Saturday, June 20, 2009

Orhan Oguz's Büyü (2004)

Perhaps to my detriment, at least in regards to the future, I have always lived very much in the present. I also have a terrible memory and a "let be" attitude towards the past. However, I very much love the cinema of yesterday. Seemingly each decade of film represents, at least a little bit, the time in which it was made; so in that respect, every film is somewhat dated. And that's a good thing. One of the aspects of cinema that I really love is how each decade had its own artistic vibe, perhaps influenced by its culture. One of my favorite eras, which I share with numerous other film lovers, is the 1970s, especially the genre pictures. There was a distinct absence of irony to most of the films and an often sleazy, sexy, sometimes nasty, and campy vibe to a lot of them. Unfortunately, that distinctive vibe died with era, and when modern filmmakers attempt to channel or reproduce that vibe, like Quentin Tarantino's excellent Death Proof (2007), it never comes out the same. I recently had the pleasure, however, of digging up a recent film that comes damn close to some of my favorite Euro-cult horror films, like Amando de Ossorio's Tombs of the Blind Dead (1971), and its subject is one of my favorites, the archaeological dig. Without further ado, I present from Turkey, Orhan Oguz's Buyu (aka The Spell) (2004).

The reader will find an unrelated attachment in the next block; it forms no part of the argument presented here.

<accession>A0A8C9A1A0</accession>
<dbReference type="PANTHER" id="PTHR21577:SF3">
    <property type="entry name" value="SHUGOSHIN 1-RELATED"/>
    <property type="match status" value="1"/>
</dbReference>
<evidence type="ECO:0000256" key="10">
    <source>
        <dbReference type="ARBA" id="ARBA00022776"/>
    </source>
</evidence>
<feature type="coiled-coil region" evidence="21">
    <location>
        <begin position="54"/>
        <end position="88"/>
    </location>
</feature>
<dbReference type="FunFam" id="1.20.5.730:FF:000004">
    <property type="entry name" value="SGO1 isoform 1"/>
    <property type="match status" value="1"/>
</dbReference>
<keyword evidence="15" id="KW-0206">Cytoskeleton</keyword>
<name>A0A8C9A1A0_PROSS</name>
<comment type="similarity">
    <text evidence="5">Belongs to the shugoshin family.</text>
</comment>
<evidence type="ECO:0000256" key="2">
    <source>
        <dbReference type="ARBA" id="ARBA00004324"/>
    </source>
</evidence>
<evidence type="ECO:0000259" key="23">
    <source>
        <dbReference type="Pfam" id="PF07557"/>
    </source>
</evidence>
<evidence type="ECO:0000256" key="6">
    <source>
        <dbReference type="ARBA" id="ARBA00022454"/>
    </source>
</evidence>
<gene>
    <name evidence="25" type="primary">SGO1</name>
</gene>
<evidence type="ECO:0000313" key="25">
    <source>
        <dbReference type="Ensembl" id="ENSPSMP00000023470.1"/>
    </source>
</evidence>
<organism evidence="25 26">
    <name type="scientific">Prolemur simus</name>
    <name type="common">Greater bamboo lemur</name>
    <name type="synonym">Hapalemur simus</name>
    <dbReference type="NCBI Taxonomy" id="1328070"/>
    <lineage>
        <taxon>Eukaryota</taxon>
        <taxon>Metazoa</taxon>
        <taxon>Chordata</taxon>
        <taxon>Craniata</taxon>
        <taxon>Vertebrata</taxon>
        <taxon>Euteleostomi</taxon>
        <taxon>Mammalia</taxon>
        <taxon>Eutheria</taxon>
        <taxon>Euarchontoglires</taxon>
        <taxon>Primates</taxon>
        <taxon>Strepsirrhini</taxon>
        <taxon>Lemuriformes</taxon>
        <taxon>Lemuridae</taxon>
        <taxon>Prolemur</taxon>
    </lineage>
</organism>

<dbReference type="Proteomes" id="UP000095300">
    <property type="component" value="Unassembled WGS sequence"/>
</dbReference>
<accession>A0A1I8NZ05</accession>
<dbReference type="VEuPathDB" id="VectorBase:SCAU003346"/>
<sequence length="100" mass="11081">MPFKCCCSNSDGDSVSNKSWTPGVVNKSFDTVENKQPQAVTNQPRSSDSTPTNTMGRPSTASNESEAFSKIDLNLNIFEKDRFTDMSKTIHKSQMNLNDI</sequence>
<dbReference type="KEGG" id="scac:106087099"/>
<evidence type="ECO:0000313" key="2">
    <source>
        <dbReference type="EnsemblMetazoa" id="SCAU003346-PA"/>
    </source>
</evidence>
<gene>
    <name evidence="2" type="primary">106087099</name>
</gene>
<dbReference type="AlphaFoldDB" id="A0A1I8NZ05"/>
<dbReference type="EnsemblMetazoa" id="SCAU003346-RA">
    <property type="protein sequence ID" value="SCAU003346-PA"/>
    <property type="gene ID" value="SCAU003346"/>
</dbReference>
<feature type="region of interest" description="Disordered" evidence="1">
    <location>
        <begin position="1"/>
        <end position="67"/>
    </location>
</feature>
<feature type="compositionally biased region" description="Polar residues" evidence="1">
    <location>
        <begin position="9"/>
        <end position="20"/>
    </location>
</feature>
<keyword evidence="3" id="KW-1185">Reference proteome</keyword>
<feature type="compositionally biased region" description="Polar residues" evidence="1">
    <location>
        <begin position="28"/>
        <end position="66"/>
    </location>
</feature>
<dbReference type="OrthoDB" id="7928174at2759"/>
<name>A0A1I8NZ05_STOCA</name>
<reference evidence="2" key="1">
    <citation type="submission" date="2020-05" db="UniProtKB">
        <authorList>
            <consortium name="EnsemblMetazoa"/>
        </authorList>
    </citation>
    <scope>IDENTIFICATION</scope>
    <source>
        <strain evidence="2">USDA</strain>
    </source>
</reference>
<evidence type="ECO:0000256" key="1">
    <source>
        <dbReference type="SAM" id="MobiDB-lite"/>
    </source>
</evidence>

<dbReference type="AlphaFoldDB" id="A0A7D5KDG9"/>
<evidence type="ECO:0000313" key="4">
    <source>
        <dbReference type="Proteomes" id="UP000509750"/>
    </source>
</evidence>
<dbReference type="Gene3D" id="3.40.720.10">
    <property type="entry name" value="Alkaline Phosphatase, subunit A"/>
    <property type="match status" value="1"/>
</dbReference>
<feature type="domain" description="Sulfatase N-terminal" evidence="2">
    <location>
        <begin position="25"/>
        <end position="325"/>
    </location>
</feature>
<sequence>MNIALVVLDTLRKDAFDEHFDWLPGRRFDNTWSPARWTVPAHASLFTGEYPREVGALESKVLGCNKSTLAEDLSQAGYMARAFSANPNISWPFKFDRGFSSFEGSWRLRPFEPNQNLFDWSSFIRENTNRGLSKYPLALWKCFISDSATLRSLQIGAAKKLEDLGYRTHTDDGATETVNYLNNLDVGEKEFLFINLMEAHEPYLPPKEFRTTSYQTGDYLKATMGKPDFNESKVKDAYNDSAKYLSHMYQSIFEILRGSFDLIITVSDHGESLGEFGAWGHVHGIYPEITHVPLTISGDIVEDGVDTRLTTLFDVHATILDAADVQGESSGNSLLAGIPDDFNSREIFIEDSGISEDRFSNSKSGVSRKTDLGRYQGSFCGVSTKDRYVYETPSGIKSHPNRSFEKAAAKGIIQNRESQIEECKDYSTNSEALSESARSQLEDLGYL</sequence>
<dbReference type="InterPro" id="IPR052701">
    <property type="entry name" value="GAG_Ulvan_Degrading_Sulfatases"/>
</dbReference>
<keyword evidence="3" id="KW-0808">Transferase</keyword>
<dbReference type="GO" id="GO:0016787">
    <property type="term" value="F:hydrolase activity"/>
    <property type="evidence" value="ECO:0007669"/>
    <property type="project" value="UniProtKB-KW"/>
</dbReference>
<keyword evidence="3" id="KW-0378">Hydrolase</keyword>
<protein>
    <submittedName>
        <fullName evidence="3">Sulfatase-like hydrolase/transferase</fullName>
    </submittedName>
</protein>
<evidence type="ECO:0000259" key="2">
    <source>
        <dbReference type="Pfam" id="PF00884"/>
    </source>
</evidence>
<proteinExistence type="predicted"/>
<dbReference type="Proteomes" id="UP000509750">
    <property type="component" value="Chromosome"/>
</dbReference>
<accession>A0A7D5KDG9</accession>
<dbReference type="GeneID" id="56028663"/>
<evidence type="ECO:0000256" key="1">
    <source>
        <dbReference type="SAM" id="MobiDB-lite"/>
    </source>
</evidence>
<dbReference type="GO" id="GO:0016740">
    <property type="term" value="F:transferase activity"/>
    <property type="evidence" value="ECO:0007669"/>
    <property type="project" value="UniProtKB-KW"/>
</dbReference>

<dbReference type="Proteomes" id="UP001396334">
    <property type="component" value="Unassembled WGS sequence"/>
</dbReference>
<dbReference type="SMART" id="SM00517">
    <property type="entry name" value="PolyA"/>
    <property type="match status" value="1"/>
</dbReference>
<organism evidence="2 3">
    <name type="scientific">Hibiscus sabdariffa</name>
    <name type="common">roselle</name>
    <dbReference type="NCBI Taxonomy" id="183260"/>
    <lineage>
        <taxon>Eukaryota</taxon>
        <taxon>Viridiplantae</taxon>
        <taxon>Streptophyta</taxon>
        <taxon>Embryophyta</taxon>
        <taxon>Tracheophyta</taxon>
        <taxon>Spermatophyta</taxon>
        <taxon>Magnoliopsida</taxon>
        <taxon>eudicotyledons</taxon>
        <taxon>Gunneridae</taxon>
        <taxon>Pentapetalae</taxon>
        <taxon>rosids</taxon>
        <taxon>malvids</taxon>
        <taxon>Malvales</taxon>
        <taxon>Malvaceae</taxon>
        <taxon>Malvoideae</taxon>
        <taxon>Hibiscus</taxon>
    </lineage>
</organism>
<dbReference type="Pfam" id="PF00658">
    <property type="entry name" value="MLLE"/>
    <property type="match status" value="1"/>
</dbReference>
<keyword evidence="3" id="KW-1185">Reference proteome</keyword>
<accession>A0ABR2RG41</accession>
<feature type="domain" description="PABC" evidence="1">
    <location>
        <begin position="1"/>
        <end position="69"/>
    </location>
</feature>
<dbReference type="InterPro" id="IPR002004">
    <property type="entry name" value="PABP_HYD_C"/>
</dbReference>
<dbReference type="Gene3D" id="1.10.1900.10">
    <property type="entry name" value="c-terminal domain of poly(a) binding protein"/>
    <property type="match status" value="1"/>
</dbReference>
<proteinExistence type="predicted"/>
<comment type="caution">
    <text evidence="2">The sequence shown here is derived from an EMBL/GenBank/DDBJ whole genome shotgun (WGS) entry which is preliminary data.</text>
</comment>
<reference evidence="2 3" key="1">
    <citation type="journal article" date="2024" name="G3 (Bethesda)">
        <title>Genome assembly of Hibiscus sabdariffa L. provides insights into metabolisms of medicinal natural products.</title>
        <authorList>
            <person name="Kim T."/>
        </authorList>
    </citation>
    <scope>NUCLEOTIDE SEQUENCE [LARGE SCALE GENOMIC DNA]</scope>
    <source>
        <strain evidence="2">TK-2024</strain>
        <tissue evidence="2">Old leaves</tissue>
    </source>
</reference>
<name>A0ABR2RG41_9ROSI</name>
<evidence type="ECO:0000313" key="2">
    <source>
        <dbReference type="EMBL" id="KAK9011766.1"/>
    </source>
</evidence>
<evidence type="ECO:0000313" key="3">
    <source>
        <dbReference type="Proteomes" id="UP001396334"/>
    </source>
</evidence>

Buyu begins in a desert village, where a young couple is resting on a quiet night. The little girl is playing with a metal hoop in the other room, while her father carves a wood crib, presumably for the little girl's doll, with an ornate dagger. The young mother, with piercing looks at the father, resumes her knitting. When the opportunity is ripe, the young mother steals away from her family, across the way to the tenement on the far side, where it is a little darker under the full moon. The young mother visits an old crone, and without dialogue, the two begin a ritual. At this point, I am guessing magic, because it involves nudity and whipping. The old crone with a thorn branch lashes the young woman several times across her back and front to produce blood. The old woman does the same to herself and she mixes the two's blood. Meanwhile, back at the homestead, the father finds himself in heartbreak, as he has taken the dagger and spilled the blood of his child.